Jeramey Jannene

Milwaukee Makerspace Producing Free Face Shields for Healthcare Workers

Has already delivered over 4,300, needs donations to keep the effort going.

By - May 1st, 2020 03:39 pm
Facemasks made by the Milwaukee Makerspace. Image from the Milwaukee Makerspace.

Facemasks made by the Milwaukee Makerspace. Image from the Milwaukee Makerspace.

With the COVID-19 pandemic and “Safer at Home” order, members of the Milwaukee Makerspace pivoted from using their facility as a space for innovation and learning to one that can create thousands of face shields per week.

The organization’s Bay View facility, open 24 hours a day to the group’s 375 members, would normally be occupied by 20 to 40 members working on a wide range of projects. Now it’s an assembly center for personal protective equipment (PPE) with a core group of 10 volunteers leading the way. The organization is relying on donations to fund the effort and has raised over $19,000 to date.

Organizations or individuals can request the multiple-use face shields online.

It was one of many makerspaces around the world that made a similar shift said member Pete Prodoehl in an interview. He said makerspaces looked at making ventilators before encountering safety issues and coalescing around producing personal protective equipment. Gui Cavalcanti, who normally makes robots in the Bay Area, launched Open Source Medical Supplies to share designs and best practices.

Using a two-piece design, the Milwaukee Makerspace needed to choose how to scale their production. “3D printing is slow, but using a CNC machine to cut out things is very fast,” said Prodoehl. He said for the first few weeks the organization would run the machine for up to 20 hours a day producing the frame, with KAPCO Metal Stamping providing the clear plastic sheets to slide into the frame.

Looking to further scale up the operation, the organization switched to injection molding the frame. “With injection molding, we are making 20 to 30 times as many,” said Prodoehl. Compumold in Phillips, WI created the mold in six days. Normally production time would take many-weeks, he said. And the mold is now in use at Netzer Plastics in Medford, WI where the frames are produced and ultimately shipped to Milwaukee.

The Milwaukee Makerspace, 2555 S. Lenox St., has become the cleaning and bagging facility as well as the distribution hub. “We are not selling any of these. We just want to get them to people that need them,” said Prodoehl.

As of Thursday evening, the organization has delivered 4,396 face shields. The makerspace has 30,300 molded frames on hand to continue to produce shields and is working to scale up in-house production of the clear plastic component.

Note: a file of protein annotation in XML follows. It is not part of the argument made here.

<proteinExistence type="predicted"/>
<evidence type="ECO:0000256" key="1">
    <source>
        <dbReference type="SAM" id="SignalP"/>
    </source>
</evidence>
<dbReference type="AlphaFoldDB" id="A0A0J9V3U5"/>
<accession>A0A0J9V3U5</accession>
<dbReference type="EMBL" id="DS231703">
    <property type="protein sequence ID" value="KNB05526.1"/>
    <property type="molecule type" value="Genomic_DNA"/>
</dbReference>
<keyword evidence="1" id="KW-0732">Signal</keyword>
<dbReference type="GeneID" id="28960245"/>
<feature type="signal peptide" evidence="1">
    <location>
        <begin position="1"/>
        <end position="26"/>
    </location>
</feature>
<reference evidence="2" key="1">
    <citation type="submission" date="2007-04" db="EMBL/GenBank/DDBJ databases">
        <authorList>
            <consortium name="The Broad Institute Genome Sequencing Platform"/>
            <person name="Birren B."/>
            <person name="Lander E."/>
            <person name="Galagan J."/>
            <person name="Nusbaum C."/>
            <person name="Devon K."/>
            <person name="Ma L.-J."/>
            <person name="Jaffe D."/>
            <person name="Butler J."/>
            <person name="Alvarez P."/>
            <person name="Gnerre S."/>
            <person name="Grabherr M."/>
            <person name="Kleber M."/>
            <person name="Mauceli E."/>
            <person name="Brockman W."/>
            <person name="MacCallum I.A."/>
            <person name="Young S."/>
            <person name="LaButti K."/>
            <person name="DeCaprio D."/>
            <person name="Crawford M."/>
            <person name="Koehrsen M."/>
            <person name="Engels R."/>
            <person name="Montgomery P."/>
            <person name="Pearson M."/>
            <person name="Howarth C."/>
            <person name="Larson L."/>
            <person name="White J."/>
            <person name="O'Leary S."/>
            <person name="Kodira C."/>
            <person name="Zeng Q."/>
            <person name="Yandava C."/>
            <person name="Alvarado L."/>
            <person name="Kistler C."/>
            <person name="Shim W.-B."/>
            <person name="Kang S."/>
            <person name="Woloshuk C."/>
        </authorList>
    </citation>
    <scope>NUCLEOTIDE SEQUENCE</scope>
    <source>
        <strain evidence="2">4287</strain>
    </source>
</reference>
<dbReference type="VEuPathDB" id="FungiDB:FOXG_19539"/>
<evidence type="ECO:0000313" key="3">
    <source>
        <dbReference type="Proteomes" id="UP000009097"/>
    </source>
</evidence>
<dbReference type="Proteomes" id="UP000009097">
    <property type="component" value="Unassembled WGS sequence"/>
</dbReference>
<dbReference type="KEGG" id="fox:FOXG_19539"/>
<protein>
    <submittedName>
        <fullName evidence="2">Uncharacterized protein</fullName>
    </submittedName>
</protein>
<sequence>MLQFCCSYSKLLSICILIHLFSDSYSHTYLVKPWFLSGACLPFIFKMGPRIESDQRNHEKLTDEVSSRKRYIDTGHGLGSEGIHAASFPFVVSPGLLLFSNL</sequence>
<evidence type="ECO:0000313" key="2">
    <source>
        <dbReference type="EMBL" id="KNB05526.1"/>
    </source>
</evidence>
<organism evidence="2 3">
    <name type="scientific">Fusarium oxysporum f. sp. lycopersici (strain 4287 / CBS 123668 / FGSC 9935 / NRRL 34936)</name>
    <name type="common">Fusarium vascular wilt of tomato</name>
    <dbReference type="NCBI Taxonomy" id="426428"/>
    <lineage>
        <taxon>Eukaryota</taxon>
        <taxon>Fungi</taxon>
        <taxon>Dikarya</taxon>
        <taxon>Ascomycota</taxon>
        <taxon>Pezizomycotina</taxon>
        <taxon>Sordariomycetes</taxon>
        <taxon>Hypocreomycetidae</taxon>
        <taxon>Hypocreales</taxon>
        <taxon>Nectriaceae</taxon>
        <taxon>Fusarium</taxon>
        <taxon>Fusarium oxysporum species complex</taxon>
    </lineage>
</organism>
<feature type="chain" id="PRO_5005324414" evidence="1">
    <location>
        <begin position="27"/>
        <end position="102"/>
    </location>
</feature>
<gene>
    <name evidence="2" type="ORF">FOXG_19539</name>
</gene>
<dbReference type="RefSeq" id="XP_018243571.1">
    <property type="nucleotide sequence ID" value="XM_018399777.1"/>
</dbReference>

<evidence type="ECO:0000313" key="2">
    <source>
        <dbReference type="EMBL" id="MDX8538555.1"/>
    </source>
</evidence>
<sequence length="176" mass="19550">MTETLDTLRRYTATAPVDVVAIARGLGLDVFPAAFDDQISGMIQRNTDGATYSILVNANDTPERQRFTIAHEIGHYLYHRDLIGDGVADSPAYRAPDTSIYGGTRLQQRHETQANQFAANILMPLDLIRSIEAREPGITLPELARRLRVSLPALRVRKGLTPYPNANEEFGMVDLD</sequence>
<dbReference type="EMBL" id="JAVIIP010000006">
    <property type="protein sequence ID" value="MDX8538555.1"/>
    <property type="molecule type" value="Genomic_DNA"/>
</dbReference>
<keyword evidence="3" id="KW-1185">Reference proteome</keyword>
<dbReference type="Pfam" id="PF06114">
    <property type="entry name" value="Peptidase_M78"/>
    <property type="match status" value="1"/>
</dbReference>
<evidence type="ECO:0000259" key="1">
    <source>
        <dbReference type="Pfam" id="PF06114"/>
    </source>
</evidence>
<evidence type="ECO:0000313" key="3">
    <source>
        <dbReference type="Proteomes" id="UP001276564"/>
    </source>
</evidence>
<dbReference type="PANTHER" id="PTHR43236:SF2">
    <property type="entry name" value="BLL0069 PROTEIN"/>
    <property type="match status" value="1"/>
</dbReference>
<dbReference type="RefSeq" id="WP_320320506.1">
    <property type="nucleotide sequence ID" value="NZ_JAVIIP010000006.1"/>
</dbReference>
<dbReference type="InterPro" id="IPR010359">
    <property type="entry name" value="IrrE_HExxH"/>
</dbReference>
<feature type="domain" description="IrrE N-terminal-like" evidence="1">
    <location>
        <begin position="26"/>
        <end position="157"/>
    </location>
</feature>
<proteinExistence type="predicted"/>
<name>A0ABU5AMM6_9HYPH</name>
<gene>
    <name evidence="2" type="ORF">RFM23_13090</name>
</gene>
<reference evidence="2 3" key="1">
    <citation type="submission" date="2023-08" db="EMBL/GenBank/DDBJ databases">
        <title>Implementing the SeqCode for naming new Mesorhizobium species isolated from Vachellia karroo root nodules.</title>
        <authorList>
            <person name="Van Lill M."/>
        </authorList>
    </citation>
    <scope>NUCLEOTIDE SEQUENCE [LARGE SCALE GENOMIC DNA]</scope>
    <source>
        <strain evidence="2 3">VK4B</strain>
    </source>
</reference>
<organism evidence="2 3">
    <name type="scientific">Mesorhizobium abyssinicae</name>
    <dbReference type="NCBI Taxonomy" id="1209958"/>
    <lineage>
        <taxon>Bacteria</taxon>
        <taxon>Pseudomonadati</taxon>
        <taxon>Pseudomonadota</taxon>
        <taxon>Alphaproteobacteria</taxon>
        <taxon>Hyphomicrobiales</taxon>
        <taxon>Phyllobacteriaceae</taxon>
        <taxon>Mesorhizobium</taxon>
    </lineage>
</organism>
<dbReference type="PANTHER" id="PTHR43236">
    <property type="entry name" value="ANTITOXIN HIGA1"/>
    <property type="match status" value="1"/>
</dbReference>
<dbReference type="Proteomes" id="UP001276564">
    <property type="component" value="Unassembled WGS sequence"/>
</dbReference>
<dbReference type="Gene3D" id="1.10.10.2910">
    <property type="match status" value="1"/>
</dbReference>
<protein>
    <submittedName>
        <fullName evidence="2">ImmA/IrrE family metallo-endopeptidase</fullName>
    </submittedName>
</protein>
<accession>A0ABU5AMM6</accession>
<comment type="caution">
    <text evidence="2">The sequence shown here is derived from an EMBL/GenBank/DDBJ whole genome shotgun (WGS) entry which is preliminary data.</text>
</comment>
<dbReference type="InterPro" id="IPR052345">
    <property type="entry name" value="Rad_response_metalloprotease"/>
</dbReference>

Organizations or individuals can request face shields and members will drop off the masks. “A lot of it has been drop offs at people’s homes,” he said, noting that workers are facing shortages with what their employers can provide, or only are given single-use shields. The shields go over masks, extending the life of N95-certified masks or surgical masks. The shields are made of HDPE plastic and be easily washed and reused.

According to the Wisconsin Hospital Association dashboard, 38 hospitals across the state have less than a seven-day supply of the shields on hand. But the makerspace has also provided the shields to non-hospital employees, including dental workers that are performing emergency procedures.

The organization is also providing parts for the face shields to others across the country, and has requests from Florida, California and Arizona. “We are still working on that with a few people, but our primary area is keeping making shields for those in Milwaukee who need them,” he said.

Want to help? You can contribute to the campaign. “If you donate $10 that will cover the cost of 15 face shields,” said Prodoehl. “It’s almost all volunteer labor on our end. No one from the makerspace is getting paid.”

The organization also needs help getting the word out to those that could use the masks. Those that could benefit from a face shield are encouraged to request them.

If you’re short on cash, but have a sewing machine. Milwaukee-based Wantable is leading a face mask sewing effort.

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